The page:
Joe White runs the UFO spotters' web channel, ArtAlien.  In August 2014, he received a mysterious email. The email's anonymous author claimed they worked at the Space Agency, and that Rosetta's scientific mission was a cover. The email alleged that the real aim of the probe was to carry out a military mission to make contact with aliens.  It states that decades ago, a mysterious radio signal had been received from the distant comet, 67P.   


Conspiracists believe the signal is a message from intelligent extra-terrestrials.  This mission was never really about just randomly landing on a comet 350 million miles away. Conspiracists claim that Rosetta is designed to rendezvous with the aliens who sent the signal. Joe believes the final conclusive evidence is hidden in plain sight, in the photographs Rosetta is now beaming back to Earth. “I think the ESA know exactly what this is and...  This is exactly why we went there in the first place, and I think that the email stating as such is bang on the money” he said.  

But many skeptics challenge even the basic premises of this conspiracy.  If you look at the conspiracy theory version of this, until its original launch was delayed, the Rosetta mission was destined for comet 46P.  Comet 67P was the back-up option. And skeptics say the argument that Rosetta was much too expensive to be a simple science mission is just not true.  A lot is made about the expense of this mission.  "It was a billion-pound mission!" A billion is nothing, essentially, in the budgets of these types of missions.  

The scientists also have a rational explanation for the radio signal.  It was recorded very recently by Rosetta's Philae probe on its approach, and was created by the comet's own fluctuating electromagnetic fields. That still leaves the buildings on the surface, but the skeptics are not convinced. There's a psychological phenomenon called pareidolia,   because we are all programmed to find patterns in randomness.  And people are looking at landscapes, and because they believe in aliens, and they believe in UFOs, they're seeing random objects as alien faces.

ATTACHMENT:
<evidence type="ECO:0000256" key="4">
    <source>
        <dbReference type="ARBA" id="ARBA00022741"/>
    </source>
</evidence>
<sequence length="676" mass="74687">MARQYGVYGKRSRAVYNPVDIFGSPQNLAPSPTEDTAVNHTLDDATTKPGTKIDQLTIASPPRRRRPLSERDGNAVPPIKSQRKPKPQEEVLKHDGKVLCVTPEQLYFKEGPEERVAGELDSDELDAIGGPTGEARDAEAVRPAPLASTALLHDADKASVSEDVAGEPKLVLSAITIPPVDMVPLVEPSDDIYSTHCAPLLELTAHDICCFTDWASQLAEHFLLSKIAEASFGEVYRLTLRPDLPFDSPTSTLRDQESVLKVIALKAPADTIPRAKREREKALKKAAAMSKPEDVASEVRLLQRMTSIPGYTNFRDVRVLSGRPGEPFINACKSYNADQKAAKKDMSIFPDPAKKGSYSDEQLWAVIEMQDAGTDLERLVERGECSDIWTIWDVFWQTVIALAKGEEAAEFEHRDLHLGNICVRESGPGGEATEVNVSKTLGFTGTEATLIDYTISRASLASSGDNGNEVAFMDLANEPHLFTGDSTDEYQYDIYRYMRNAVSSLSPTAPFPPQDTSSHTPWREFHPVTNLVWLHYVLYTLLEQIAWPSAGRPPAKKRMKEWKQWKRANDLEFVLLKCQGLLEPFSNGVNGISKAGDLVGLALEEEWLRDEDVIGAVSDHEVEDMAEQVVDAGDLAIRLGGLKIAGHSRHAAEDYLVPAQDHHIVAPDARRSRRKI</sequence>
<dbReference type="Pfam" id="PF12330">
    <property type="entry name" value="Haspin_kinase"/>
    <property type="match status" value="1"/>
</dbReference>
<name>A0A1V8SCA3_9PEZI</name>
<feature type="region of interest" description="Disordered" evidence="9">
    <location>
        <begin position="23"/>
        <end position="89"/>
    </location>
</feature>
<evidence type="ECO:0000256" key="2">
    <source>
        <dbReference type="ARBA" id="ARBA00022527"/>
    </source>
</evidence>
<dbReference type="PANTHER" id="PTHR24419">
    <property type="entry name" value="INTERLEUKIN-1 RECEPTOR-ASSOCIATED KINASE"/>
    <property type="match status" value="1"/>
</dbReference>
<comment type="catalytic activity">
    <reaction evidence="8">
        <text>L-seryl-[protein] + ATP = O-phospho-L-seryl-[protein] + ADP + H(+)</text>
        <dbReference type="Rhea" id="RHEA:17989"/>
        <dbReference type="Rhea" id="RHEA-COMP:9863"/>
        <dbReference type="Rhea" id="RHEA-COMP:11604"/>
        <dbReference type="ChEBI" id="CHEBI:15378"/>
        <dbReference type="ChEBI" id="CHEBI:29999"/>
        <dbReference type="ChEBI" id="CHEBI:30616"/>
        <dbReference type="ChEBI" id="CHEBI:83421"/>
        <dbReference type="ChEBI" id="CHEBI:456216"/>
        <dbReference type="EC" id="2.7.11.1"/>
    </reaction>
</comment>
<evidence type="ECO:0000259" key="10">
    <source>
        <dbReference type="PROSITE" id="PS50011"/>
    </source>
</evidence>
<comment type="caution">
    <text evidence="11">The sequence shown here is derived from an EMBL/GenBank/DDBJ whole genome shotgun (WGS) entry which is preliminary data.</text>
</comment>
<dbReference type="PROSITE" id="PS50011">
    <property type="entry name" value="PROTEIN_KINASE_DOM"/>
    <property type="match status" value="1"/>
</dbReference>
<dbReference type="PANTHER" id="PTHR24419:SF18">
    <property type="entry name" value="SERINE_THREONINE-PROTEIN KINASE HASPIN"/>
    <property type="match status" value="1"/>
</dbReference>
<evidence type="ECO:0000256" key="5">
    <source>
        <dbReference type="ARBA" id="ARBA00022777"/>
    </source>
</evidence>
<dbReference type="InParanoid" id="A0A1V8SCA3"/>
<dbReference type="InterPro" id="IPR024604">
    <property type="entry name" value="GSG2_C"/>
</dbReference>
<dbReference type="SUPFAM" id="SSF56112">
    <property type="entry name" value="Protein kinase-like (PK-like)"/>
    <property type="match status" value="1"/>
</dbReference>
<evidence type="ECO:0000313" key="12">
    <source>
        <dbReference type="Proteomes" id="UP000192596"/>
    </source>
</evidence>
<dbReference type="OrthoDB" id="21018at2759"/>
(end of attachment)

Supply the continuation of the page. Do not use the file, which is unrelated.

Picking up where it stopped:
So, should we believe in the existence of alien contact?  Is there any evidence to back up the idea that there is a global conspiracy to keep the truth hidden? Or is there another explanation for the grip of this idea on the popular conscience? 

Psychologists believe alien cover-up conspiracies exist because they tap into a deep human need. The universe is such a very, very, very large place. But the vast spaces that separate us leave us to be marooned from each other, if not permanently marooned. That is very difficult for a lot of people to accept, so, therefore, they have to believe that contact is not just possible, it must have happened. 

People want to think there are creatures out there that are intelligent,  that are interested in us, that want to stop us from destroying ourselves with atomic weapons,   And people will constantly look for evidence of those things, and find it.  Believers are not dissuaded by these arguments.  For them, the search for truth continues.  

We have the government lying, really, from day one.   Whether the ESA agree to mention this to the public or not. The volume of evidence that has been gathered   I honestly believe... I wouldn't be sitting here today. Wherever sightings remain unexplained, anything is possible.  There's always the chance that maybe, just maybe, there is someone out there. 

- - - The End - - - 

You might also be interested in :

*The website,, provides information regarding health articles, weight loss information, conspiracy theories, documentaries, technology articles and reviews.

The articles contain here are not meant to identify, deal with, cure or avoid any type of disease. The information offered by this web site or this business is not an alternative to an in-person examination with your doctor or subject specialist as well as must not be interpreted as specific medical or information suggestions. The endorsements on this web site are specific situations as well as do not assure that you will certainly obtain the same results. All content, consisting of message, graphics, images and information, had on or available via this website is for general details functions only.